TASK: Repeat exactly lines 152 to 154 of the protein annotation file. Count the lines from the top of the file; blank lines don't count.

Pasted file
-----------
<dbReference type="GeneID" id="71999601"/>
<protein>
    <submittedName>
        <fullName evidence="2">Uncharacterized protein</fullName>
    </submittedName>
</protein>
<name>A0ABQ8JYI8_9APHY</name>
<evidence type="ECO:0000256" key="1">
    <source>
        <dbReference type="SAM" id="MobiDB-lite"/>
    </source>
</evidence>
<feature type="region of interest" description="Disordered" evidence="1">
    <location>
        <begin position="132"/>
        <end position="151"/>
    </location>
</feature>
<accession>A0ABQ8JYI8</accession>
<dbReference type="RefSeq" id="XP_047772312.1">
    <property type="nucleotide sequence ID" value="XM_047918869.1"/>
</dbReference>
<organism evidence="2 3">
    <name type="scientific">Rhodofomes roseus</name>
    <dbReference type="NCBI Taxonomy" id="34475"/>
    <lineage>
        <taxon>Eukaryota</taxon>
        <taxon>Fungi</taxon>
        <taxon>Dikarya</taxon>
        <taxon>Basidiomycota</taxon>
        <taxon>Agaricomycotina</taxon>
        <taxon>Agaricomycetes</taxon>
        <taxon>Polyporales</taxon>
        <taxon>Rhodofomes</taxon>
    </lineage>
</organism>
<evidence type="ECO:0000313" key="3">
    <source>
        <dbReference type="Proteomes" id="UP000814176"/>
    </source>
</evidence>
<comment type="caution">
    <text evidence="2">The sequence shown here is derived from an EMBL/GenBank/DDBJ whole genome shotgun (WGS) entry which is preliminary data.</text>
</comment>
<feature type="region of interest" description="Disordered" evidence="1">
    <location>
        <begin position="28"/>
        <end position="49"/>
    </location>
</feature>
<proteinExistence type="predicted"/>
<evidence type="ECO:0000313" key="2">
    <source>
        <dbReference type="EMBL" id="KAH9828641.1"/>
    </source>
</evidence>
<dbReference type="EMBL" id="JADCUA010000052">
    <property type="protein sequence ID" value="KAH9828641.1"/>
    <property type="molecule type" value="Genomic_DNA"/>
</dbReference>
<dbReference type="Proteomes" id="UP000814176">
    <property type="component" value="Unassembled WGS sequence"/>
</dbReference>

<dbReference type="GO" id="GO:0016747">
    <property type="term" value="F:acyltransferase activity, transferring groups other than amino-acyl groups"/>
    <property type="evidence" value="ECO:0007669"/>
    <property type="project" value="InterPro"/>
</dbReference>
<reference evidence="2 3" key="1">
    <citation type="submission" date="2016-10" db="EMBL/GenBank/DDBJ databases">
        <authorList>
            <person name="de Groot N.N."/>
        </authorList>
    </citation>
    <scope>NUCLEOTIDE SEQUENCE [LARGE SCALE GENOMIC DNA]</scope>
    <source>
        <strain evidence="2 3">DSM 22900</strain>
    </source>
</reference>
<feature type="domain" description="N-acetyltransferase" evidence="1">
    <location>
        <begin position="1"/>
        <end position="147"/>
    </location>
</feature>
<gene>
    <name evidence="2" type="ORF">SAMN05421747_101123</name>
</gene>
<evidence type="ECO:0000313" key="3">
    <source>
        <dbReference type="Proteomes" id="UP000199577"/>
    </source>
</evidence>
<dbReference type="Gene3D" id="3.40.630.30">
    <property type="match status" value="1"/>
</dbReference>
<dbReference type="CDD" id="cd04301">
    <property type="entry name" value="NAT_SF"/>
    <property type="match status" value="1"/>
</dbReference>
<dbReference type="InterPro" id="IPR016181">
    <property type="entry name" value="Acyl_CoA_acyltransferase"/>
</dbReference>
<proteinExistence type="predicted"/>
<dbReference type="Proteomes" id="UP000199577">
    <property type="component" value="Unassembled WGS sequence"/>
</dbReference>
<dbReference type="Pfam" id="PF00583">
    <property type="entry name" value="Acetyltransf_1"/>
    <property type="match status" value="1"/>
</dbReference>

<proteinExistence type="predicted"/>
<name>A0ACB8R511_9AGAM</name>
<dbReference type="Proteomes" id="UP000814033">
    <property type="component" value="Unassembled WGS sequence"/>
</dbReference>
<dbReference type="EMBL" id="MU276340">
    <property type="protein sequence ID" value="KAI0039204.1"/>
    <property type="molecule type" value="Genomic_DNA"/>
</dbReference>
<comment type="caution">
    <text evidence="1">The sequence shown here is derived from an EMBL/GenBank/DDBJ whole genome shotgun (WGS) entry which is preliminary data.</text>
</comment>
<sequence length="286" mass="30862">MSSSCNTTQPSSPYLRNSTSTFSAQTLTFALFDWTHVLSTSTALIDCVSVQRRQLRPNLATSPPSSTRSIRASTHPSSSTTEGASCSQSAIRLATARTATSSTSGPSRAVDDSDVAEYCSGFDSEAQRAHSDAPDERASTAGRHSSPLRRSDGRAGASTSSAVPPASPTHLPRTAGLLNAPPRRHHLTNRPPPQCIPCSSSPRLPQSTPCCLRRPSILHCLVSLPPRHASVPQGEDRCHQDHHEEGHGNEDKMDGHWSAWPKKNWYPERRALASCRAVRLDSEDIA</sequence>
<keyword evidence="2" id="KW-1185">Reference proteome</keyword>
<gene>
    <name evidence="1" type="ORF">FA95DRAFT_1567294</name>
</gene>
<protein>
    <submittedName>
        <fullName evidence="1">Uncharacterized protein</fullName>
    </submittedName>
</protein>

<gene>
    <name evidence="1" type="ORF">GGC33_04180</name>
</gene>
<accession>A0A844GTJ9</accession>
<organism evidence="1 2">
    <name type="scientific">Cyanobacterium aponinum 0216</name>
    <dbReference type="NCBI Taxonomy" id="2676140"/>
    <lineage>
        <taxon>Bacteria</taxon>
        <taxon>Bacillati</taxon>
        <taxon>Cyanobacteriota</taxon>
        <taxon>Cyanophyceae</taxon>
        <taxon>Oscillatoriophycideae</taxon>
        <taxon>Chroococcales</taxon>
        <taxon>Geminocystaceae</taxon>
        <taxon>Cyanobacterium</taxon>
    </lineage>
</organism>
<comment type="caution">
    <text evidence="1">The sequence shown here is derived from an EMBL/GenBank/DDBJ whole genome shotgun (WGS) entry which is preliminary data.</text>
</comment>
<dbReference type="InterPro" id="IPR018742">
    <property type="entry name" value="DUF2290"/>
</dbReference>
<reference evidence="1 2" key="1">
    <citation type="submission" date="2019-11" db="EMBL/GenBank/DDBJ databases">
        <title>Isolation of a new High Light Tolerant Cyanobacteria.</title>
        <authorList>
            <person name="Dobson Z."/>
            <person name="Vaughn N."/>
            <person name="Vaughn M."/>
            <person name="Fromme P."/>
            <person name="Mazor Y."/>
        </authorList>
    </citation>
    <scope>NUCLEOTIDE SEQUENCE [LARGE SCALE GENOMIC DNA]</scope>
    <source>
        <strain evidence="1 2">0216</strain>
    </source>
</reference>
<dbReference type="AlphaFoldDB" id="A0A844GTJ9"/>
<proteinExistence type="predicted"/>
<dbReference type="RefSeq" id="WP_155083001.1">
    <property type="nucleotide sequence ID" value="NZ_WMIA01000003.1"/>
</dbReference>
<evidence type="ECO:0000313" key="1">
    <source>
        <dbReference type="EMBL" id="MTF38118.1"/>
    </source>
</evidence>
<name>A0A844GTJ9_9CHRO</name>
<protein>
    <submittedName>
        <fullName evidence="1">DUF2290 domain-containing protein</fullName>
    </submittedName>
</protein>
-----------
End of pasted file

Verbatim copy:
<comment type="caution">
    <text evidence="1">The sequence shown here is derived from an EMBL/GenBank/DDBJ whole genome shotgun (WGS) entry which is preliminary data.</text>
</comment>